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'Canada hacking reports groundless'

world Updated: Feb 17, 2011 14:13 IST

China on Thursday rejected as "groundless" reports suggesting it was behind an unprecedented cyberattack on the Canadian government that penetrated two key agencies and forced them offline.

The attacks, first detected in January, have been traced to servers in China, Canadian broadcaster CBC reported Wednesday, quoting government sources.

CBC said it was unclear whether the attackers were Chinese or simply other nationals who used China-based servers, but another Canadian channel, CTV, reported they were "Chinese government hackers".

A Chinese government spokesman denied involvement by Beijing.

"The allegation that the Chinese government supports Internet hacking is groundless," foreign ministry spokesman Ma Zhaoxu told reporters during a regular briefing.

"The Chinese government attaches importance to the safety of computer networks and asks computer and Internet users to abide by laws and regulations."

The hackers penetrated computer systems at the Finance Department and the Treasury Board, according to CBC.

They also infiltrated computers in the offices of senior government officials in a bid to steal passwords providing access to key government data.

Canada's government has declined to comment in detailed on the issue.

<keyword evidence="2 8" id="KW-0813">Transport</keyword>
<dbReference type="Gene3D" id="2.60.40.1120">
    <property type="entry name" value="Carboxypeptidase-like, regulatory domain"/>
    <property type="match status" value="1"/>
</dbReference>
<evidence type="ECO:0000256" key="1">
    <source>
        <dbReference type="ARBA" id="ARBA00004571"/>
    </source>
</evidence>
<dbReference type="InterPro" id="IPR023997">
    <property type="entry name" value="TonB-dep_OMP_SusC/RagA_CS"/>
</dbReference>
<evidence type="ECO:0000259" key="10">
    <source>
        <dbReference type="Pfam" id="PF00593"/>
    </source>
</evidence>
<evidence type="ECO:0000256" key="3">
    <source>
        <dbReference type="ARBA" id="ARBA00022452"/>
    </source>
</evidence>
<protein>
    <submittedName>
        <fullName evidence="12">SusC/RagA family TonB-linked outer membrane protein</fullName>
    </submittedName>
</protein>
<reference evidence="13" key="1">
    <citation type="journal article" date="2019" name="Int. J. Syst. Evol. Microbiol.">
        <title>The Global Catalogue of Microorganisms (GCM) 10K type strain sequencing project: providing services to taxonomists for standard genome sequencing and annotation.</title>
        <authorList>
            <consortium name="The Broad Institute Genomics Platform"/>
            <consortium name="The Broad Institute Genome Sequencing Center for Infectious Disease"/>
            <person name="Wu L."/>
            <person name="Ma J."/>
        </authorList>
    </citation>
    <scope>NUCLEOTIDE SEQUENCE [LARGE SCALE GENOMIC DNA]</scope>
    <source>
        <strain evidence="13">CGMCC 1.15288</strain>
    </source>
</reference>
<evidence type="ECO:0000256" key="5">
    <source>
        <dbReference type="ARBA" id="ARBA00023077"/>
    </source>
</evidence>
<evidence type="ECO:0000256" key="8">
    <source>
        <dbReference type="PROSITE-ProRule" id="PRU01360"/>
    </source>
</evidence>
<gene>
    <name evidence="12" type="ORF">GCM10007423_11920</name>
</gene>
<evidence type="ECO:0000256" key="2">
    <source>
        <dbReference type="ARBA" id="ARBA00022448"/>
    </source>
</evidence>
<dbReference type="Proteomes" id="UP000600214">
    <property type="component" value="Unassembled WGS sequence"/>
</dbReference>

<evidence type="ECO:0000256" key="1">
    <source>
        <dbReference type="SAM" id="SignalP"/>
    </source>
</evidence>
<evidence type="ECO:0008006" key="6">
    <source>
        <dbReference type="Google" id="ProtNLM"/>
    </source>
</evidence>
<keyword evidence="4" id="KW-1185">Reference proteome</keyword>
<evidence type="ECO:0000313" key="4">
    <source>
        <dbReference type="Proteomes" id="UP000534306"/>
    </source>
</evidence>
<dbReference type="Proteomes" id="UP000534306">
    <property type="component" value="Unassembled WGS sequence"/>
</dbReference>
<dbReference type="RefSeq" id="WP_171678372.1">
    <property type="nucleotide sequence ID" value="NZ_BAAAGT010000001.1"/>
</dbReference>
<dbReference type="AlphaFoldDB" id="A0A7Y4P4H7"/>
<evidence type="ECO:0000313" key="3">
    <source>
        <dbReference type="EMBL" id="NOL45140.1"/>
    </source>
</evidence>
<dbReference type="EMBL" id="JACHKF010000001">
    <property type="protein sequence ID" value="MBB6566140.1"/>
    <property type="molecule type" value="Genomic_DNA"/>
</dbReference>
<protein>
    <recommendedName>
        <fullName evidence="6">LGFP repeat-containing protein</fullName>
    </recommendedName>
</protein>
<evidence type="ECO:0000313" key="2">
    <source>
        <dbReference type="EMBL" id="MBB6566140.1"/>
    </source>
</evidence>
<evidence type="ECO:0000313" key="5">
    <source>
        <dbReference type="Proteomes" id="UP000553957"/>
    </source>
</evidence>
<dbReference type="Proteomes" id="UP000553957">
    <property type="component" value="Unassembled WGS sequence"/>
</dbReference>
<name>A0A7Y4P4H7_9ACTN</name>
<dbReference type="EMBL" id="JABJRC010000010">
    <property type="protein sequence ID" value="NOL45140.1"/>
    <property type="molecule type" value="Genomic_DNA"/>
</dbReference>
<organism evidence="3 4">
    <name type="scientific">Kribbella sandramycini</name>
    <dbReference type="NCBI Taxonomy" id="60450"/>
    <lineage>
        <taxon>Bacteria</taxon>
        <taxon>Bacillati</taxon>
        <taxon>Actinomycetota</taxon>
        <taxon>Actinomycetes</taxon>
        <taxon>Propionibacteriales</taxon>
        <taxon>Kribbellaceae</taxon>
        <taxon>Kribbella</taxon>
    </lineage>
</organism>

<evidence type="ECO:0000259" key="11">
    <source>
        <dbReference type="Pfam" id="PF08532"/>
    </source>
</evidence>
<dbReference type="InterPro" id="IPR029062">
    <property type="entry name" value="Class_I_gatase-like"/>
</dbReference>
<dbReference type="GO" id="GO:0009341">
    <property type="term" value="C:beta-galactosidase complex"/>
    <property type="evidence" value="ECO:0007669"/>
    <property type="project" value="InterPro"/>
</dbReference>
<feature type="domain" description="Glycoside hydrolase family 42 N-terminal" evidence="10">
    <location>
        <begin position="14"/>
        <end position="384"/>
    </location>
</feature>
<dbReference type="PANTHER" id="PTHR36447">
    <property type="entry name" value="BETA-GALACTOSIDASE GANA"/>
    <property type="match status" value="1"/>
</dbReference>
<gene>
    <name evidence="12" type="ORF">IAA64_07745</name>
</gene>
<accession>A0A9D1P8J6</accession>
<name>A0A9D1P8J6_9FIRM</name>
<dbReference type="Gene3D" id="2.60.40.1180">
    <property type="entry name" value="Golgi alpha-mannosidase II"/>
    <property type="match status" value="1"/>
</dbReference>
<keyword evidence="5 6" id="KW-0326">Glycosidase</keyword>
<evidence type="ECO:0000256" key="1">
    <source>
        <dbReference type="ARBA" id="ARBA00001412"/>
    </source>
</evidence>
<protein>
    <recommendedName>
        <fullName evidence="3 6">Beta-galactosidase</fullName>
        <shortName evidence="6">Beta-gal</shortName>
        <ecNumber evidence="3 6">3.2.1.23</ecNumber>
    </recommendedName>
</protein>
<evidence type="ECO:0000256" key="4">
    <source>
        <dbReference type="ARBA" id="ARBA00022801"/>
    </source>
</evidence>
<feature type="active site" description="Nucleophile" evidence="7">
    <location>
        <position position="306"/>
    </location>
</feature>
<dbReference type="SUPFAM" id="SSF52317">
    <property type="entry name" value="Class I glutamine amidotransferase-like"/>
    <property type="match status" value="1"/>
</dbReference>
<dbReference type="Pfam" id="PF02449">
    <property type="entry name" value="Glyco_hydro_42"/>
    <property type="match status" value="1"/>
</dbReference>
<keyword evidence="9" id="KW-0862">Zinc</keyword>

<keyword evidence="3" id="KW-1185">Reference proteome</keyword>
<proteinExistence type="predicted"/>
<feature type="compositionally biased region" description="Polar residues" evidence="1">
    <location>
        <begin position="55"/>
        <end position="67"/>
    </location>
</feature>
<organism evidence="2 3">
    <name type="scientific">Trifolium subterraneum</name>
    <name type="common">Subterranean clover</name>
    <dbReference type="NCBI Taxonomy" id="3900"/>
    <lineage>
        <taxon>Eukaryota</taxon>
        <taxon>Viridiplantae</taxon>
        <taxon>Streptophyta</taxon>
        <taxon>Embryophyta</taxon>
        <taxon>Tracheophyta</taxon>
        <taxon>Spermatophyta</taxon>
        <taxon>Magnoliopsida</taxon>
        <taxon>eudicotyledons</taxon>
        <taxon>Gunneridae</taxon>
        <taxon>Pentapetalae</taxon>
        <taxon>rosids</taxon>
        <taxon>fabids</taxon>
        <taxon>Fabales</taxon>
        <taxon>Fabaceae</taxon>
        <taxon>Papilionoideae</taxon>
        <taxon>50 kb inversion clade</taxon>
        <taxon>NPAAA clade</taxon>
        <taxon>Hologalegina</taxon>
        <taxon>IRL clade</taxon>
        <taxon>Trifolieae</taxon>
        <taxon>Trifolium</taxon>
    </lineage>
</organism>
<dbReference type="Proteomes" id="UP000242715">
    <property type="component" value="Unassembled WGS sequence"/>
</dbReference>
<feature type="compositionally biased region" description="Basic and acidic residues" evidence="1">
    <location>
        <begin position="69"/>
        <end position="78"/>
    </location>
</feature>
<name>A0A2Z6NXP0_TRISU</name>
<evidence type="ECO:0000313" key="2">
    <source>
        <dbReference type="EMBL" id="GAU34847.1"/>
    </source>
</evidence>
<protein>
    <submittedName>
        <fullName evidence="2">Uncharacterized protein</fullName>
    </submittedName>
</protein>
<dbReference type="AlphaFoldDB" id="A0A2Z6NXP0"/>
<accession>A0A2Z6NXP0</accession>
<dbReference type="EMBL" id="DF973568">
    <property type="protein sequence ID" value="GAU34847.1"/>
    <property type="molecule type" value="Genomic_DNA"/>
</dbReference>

The nation's Treasury Board issued a brief statement saying it had detected an "unauthorized attempt to access its networks".

CBC News cited "highly placed sources" in Prime Minister Stephen Harper's government as saying that the cyberattacks, first detected in January, were traced to computer servers in China.

Several governments have pointed to the growing threat of Chinese espionage online.

Last week, US computer security firm McAfee said hackers from China had penetrated computer networks of global oil companies, stealing financial documents on bidding plans and other confidential information.

In January 2010, Google said it had fallen victim to attacks by China-based cyber spies apparently intent on hacking the Gmail accounts of Chinese human rights activists.

China consistently rejects charges it is behind cyber-spying.

"The Chinese government is firmly opposed to hacking and other criminal activities targeting computer networks and fights against such activities," Ma said.